Does Your MPI Library Recognize GPUs?

Previously, we showed that using the unstructured data directives and/or managed memory allows us to keep our data on the GPU as much as possible. However, when using multiple GPUs with MPI, data gets transferred to the CPU, used in the MPI calls, and then the received data is transfered back. Fortunately, these transfers can be avoided using what is known as “CUDA-aware” MPI. This feature is implemented in nearly all major MPI libraries.  In short, the CUDA-aware MPI allows you to directly use your device arrays in MPI calls, theoretically eliminating the need for GPU-CPU transfers. Ideally, your CUDA-aware MPI library will bypass the CPU completely through the use of direct RDMA transfers from GPU to GPU on available hardware. However, it is entirely up to the MPI library on how it implements this and, in some cases, may even default to using GPU-CPU transfers for best MPI-based performance. Therefore, it is very important to choose and set up your MPI library, hardware, and system drivers carefully for the best MPI-based multi-GPU performance.

Bug Workaround
In the current version of PGI (v18.4), there’s a bug where if you pass a derived type into a routine and try to use its members in CUDA-aware MPI calls, the code fails. To work around this, modify the routine’s signature to input the type’s members directly (as simple arrays).

In order to tell the compiler to use the device arrays in an MPI call, we use the !$acc host_data use_device directive. To illustrate this, below we show an example of a stencil boundary update from MAS:

c ****** Load buffers.
!$acc enter data create(sbuf11,sbuf12,rbuf11,rbuf12)
!$acc kernels default(present)
  sbuf12(:,:)=x(   2,:,:)
!$acc end kernels
c ****** Start transfers.
!$acc host_data use_device(sbuf11,sbuf12,rbuf11,rbuf12)
  call MPI_Irecv (rbuf11,lbuf1,ntype_real,iproc_rm,tag,comm_all,req(1),ierr)
  call MPI_Irecv (rbuf12,lbuf1,ntype_real,iproc_rp,tag,comm_all,req(2),ierr)
  call MPI_Isend (sbuf11,lbuf1,ntype_real,iproc_rp,tag,comm_all,req(3),ierr)
  call MPI_Isend (sbuf12,lbuf1,ntype_real,iproc_rm,tag,comm_all,req(4),ierr)
c ****** Wait for all transfers to complete.
  call MPI_Waitall (4,req,MPI_STATUSES_IGNORE,ierr)
!$acc end host_data
c ****** Unload buffers.
!$acc kernels default(present)
  if ( then
  end if
  if ( then
  end if
!$acc end kernels
!$acc exit data delete(sbuf11,sbuf12,rbuf11,rbuf12)

The Dark Side of Data Residency, or, “Do I Really Need to Accelerate All these Routines???”

In keeping with the data residency theme, although the use of data directives and CUDA-Aware MPI can keep the data on the GPU as much as possible (barring any I/O, etc.), another key requirement is that every single part of the computation using the data must be accelerated. While this may sound obvious, it can cause quite a headache because it may be the case — as it was for us in MAS — that your code contains many small or hard-to-accelerate routines and loops. Accelerating all these routines can have a substantial impact on development time. However, it is still a good idea to go ahead and accelerate them (even if they run inefficiently on the GPU) because you will reap an overall performance benefit by avoiding the data transfers.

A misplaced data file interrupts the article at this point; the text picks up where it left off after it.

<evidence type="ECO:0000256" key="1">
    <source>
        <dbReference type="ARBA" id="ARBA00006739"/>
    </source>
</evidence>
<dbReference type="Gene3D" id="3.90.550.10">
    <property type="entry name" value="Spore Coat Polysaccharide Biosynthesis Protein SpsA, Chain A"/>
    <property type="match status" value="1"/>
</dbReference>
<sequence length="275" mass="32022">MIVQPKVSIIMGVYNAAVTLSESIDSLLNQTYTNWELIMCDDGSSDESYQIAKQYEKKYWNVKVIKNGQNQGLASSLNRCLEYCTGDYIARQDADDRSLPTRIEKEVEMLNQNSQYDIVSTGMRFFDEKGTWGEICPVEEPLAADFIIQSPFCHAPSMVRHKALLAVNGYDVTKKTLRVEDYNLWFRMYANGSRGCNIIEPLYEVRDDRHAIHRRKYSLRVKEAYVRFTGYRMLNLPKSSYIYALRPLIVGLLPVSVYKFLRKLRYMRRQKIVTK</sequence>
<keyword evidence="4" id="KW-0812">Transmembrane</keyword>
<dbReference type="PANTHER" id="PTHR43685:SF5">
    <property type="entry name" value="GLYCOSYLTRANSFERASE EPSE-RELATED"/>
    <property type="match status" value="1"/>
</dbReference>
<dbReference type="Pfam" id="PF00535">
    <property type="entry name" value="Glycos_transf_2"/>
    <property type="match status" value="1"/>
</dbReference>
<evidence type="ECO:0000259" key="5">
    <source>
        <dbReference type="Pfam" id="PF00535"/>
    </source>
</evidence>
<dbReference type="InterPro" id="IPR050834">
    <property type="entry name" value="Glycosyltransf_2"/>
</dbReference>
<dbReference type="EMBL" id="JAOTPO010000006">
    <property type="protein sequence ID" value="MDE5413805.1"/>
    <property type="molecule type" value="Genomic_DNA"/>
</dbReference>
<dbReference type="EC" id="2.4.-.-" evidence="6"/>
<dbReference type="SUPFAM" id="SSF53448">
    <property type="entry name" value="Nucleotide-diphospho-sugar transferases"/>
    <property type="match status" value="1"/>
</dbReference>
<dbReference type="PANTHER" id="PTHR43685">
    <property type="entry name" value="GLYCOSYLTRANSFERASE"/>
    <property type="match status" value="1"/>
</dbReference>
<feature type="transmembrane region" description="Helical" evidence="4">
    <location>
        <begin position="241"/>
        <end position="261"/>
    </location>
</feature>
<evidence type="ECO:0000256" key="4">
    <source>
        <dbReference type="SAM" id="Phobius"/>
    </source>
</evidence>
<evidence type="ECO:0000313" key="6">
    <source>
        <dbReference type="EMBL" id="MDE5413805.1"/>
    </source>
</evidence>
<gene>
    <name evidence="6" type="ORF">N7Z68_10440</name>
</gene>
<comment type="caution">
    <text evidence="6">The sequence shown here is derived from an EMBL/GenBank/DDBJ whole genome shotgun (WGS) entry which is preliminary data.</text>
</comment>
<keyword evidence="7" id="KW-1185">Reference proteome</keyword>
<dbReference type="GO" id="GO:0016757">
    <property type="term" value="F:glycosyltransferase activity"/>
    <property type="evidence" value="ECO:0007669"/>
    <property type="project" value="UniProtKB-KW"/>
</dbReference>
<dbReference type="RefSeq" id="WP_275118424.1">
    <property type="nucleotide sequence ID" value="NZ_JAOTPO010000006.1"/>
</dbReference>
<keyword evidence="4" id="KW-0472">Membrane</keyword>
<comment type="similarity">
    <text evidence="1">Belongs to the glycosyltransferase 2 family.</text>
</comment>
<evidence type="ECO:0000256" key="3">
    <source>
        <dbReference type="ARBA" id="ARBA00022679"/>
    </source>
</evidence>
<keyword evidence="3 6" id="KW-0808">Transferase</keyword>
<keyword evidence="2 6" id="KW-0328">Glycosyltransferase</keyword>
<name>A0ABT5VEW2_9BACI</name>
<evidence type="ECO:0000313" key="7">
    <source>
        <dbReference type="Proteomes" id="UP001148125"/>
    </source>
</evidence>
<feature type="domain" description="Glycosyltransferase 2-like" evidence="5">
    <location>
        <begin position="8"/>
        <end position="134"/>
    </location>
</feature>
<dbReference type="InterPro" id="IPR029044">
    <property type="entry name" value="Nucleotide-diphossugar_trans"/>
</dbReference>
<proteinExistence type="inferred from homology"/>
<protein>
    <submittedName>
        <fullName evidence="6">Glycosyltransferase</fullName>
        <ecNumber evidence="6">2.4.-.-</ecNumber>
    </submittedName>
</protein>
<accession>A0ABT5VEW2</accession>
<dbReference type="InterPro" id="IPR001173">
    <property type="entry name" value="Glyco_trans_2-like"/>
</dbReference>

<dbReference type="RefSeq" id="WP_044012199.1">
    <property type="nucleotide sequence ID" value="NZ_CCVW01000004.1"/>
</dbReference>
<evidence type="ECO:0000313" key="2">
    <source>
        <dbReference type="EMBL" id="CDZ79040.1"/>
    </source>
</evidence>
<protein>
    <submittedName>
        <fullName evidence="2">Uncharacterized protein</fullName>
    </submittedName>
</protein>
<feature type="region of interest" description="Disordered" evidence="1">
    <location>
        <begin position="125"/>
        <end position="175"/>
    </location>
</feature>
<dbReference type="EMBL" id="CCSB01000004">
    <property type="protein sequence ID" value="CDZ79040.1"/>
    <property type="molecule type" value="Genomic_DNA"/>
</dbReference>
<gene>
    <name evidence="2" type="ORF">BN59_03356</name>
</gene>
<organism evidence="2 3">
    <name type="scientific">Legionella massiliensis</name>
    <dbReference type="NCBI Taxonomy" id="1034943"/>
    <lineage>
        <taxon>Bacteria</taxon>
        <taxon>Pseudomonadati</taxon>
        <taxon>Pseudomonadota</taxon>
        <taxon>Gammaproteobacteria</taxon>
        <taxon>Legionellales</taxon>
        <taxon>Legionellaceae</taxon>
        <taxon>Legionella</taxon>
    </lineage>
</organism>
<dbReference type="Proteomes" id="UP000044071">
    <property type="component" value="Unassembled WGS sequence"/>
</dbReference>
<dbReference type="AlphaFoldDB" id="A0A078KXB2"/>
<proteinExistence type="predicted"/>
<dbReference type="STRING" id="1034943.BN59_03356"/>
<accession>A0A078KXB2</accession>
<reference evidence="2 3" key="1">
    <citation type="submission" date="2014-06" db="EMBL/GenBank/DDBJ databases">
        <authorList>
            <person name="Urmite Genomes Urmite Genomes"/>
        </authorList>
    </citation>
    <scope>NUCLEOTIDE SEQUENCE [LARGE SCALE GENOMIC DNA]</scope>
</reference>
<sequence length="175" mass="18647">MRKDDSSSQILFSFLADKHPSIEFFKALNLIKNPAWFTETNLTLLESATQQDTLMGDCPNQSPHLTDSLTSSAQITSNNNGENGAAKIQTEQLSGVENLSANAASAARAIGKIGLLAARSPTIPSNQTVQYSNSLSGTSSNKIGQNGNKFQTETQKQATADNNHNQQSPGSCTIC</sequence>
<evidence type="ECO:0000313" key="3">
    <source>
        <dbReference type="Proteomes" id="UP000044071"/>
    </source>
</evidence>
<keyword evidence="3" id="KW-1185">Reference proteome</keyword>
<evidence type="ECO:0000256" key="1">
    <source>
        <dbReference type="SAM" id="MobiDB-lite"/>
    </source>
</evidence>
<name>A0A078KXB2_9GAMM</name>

Loop Optimization: “You must Unlearn what you have Learned…”

If you’ve always been taught “stride-1 is best!”, sometimes that may not be the case! Take a look at the two example loops in figure 2. While the two loops appear very similar,  they differ in the memory layout of the matrix coefficients stored in a_r. In figure 2 (left), the array is transversed in a perfect stride-1 fashion, ensuring that a large piece of data resides in cache, speeding up access to said data (i.e. cache-friendly). However, this stride-1 layout is not aligned with the i-j-k loop, hindering SIMD vectorized instructions.

OpenACC cache vector GPU
Figure 2. Two forms of a stencil calculation in MAS. The left loop is “cache-friendly” while the right loop is “vector-friendly”.

In figure 2 (right), each of the 15 coefficients in a_r are far apart in memory, behaving like 15 unique memory streams, which can be quite slow on the CPU depending on the size of the cache. However, each of these memory streams is now stride-1 accessible for the i-j-k loops, enabling large SIMD instructions to be executed (i.e. vector-friendly).

We seemed to have a trade-off with GPU vs CPU performance which was problematic considering our goal of having only one code base. In order to decide which loop to use, we performed timings with both methods using a test run similar to that described below, and recorded the wall clock time of the runs. (These modified loops account for ~60% of the wall clock time). We also took this opportunity to test the code as it was when we started this venture versus the code with the few CPU code modifications we needed for the OpenACC implementation so far.

You can see the results in figure 3. The first thing you notice is that the CPU code does indeed slow down when using the “vector-friendly” loops, but happily, this slow down is quite small. In fact, the performance decrease is less than the speedup gained in the OpenACC development modifications made to the CPU code. Therefore, we can safely use the “vector-friendly” loops with little-to-no detriment to the CPU runs.

OpenACC MAS accelerated GPU
Figure 3. Performance comparison between using cache-friendly or vector-friendly stencil loops. CPU results from the original code compared to the modified OpenACC code are also shown.